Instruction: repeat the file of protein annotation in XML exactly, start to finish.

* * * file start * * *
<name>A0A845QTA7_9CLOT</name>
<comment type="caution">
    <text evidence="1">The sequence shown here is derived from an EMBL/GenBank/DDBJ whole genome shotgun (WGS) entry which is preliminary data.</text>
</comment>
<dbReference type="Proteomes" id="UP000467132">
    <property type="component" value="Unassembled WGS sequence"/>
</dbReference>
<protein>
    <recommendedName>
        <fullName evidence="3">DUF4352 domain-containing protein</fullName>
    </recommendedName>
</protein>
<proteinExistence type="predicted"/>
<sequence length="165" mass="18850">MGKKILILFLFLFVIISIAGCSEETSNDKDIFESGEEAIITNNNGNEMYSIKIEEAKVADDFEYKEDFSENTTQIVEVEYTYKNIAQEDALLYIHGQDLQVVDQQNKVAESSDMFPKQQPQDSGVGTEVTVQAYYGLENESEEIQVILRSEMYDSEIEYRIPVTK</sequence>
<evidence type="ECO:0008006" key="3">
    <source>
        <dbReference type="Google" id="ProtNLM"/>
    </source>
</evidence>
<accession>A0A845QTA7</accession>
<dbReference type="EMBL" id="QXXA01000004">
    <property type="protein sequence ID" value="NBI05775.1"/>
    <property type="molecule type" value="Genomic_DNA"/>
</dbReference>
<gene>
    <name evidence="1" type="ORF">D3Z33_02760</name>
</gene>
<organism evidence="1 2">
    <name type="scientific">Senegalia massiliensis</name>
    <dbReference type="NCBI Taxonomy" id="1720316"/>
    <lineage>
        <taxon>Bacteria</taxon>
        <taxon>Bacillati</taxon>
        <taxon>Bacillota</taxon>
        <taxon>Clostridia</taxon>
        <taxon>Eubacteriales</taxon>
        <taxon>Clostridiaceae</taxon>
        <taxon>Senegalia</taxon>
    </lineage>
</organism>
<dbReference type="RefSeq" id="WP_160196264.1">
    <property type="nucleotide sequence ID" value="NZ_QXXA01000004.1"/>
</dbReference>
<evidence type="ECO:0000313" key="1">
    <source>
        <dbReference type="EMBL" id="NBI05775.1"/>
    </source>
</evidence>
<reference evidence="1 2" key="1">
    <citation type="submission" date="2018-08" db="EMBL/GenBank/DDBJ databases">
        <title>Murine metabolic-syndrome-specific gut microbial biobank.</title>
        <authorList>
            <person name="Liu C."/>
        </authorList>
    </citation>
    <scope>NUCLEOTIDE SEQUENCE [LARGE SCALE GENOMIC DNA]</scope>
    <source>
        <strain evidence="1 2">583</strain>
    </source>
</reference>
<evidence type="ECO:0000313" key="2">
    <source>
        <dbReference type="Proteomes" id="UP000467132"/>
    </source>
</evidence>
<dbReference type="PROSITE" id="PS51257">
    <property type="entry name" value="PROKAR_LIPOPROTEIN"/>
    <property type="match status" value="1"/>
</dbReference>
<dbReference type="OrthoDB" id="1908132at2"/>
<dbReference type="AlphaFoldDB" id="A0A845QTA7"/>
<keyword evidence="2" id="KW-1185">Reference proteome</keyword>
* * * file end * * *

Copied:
<name>A0A845QTA7_9CLOT</name>
<comment type="caution">
    <text evidence="1">The sequence shown here is derived from an EMBL/GenBank/DDBJ whole genome shotgun (WGS) entry which is preliminary data.</text>
</comment>
<dbReference type="Proteomes" id="UP000467132">
    <property type="component" value="Unassembled WGS sequence"/>
</dbReference>
<protein>
    <recommendedName>
        <fullName evidence="3">DUF4352 domain-containing protein</fullName>
    </recommendedName>
</protein>
<proteinExistence type="predicted"/>
<sequence length="165" mass="18850">MGKKILILFLFLFVIISIAGCSEETSNDKDIFESGEEAIITNNNGNEMYSIKIEEAKVADDFEYKEDFSENTTQIVEVEYTYKNIAQEDALLYIHGQDLQVVDQQNKVAESSDMFPKQQPQDSGVGTEVTVQAYYGLENESEEIQVILRSEMYDSEIEYRIPVTK</sequence>
<evidence type="ECO:0008006" key="3">
    <source>
        <dbReference type="Google" id="ProtNLM"/>
    </source>
</evidence>
<accession>A0A845QTA7</accession>
<dbReference type="EMBL" id="QXXA01000004">
    <property type="protein sequence ID" value="NBI05775.1"/>
    <property type="molecule type" value="Genomic_DNA"/>
</dbReference>
<gene>
    <name evidence="1" type="ORF">D3Z33_02760</name>
</gene>
<organism evidence="1 2">
    <name type="scientific">Senegalia massiliensis</name>
    <dbReference type="NCBI Taxonomy" id="1720316"/>
    <lineage>
        <taxon>Bacteria</taxon>
        <taxon>Bacillati</taxon>
        <taxon>Bacillota</taxon>
        <taxon>Clostridia</taxon>
        <taxon>Eubacteriales</taxon>
        <taxon>Clostridiaceae</taxon>
        <taxon>Senegalia</taxon>
    </lineage>
</organism>
<dbReference type="RefSeq" id="WP_160196264.1">
    <property type="nucleotide sequence ID" value="NZ_QXXA01000004.1"/>
</dbReference>
<evidence type="ECO:0000313" key="1">
    <source>
        <dbReference type="EMBL" id="NBI05775.1"/>
    </source>
</evidence>
<reference evidence="1 2" key="1">
    <citation type="submission" date="2018-08" db="EMBL/GenBank/DDBJ databases">
        <title>Murine metabolic-syndrome-specific gut microbial biobank.</title>
        <authorList>
            <person name="Liu C."/>
        </authorList>
    </citation>
    <scope>NUCLEOTIDE SEQUENCE [LARGE SCALE GENOMIC DNA]</scope>
    <source>
        <strain evidence="1 2">583</strain>
    </source>
</reference>
<evidence type="ECO:0000313" key="2">
    <source>
        <dbReference type="Proteomes" id="UP000467132"/>
    </source>
</evidence>
<dbReference type="PROSITE" id="PS51257">
    <property type="entry name" value="PROKAR_LIPOPROTEIN"/>
    <property type="match status" value="1"/>
</dbReference>
<dbReference type="OrthoDB" id="1908132at2"/>
<dbReference type="AlphaFoldDB" id="A0A845QTA7"/>
<keyword evidence="2" id="KW-1185">Reference proteome</keyword>